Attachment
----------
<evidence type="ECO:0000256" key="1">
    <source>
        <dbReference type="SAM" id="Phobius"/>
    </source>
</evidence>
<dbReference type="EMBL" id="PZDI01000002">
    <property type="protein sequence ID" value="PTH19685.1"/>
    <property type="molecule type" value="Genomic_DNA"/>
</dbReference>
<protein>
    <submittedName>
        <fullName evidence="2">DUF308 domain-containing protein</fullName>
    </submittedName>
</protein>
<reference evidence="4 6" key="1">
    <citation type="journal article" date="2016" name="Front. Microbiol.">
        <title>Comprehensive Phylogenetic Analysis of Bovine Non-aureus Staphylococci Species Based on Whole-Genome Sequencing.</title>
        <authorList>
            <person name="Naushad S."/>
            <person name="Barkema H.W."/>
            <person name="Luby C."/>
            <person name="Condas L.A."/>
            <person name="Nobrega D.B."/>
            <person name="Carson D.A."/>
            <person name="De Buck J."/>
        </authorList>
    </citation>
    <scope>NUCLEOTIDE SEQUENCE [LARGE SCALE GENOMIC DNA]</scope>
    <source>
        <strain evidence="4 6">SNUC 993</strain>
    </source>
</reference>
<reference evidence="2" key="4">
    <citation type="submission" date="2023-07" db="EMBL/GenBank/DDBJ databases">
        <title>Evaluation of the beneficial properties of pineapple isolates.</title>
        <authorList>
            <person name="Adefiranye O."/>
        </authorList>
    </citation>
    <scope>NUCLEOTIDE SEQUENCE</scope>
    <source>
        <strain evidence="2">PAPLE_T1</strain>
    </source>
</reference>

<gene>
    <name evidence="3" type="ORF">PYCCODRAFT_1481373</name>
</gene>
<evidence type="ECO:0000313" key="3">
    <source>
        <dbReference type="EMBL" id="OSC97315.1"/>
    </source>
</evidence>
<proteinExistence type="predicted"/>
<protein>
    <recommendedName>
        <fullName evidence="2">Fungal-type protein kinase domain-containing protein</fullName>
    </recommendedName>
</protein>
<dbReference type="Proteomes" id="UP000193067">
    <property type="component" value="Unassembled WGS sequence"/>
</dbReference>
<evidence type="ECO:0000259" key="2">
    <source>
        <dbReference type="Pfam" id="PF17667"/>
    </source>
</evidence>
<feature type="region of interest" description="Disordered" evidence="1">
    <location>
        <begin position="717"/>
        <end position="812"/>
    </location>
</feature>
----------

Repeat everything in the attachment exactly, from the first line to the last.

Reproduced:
<evidence type="ECO:0000256" key="1">
    <source>
        <dbReference type="SAM" id="Phobius"/>
    </source>
</evidence>
<dbReference type="EMBL" id="PZDI01000002">
    <property type="protein sequence ID" value="PTH19685.1"/>
    <property type="molecule type" value="Genomic_DNA"/>
</dbReference>
<protein>
    <submittedName>
        <fullName evidence="2">DUF308 domain-containing protein</fullName>
    </submittedName>
</protein>
<reference evidence="4 6" key="1">
    <citation type="journal article" date="2016" name="Front. Microbiol.">
        <title>Comprehensive Phylogenetic Analysis of Bovine Non-aureus Staphylococci Species Based on Whole-Genome Sequencing.</title>
        <authorList>
            <person name="Naushad S."/>
            <person name="Barkema H.W."/>
            <person name="Luby C."/>
            <person name="Condas L.A."/>
            <person name="Nobrega D.B."/>
            <person name="Carson D.A."/>
            <person name="De Buck J."/>
        </authorList>
    </citation>
    <scope>NUCLEOTIDE SEQUENCE [LARGE SCALE GENOMIC DNA]</scope>
    <source>
        <strain evidence="4 6">SNUC 993</strain>
    </source>
</reference>
<reference evidence="2" key="4">
    <citation type="submission" date="2023-07" db="EMBL/GenBank/DDBJ databases">
        <title>Evaluation of the beneficial properties of pineapple isolates.</title>
        <authorList>
            <person name="Adefiranye O."/>
        </authorList>
    </citation>
    <scope>NUCLEOTIDE SEQUENCE</scope>
    <source>
        <strain evidence="2">PAPLE_T1</strain>
    </source>
</reference>

<gene>
    <name evidence="3" type="ORF">PYCCODRAFT_1481373</name>
</gene>
<evidence type="ECO:0000313" key="3">
    <source>
        <dbReference type="EMBL" id="OSC97315.1"/>
    </source>
</evidence>
<proteinExistence type="predicted"/>
<protein>
    <recommendedName>
        <fullName evidence="2">Fungal-type protein kinase domain-containing protein</fullName>
    </recommendedName>
</protein>
<dbReference type="Proteomes" id="UP000193067">
    <property type="component" value="Unassembled WGS sequence"/>
</dbReference>
<evidence type="ECO:0000259" key="2">
    <source>
        <dbReference type="Pfam" id="PF17667"/>
    </source>
</evidence>
<feature type="region of interest" description="Disordered" evidence="1">
    <location>
        <begin position="717"/>
        <end position="812"/>
    </location>
</feature>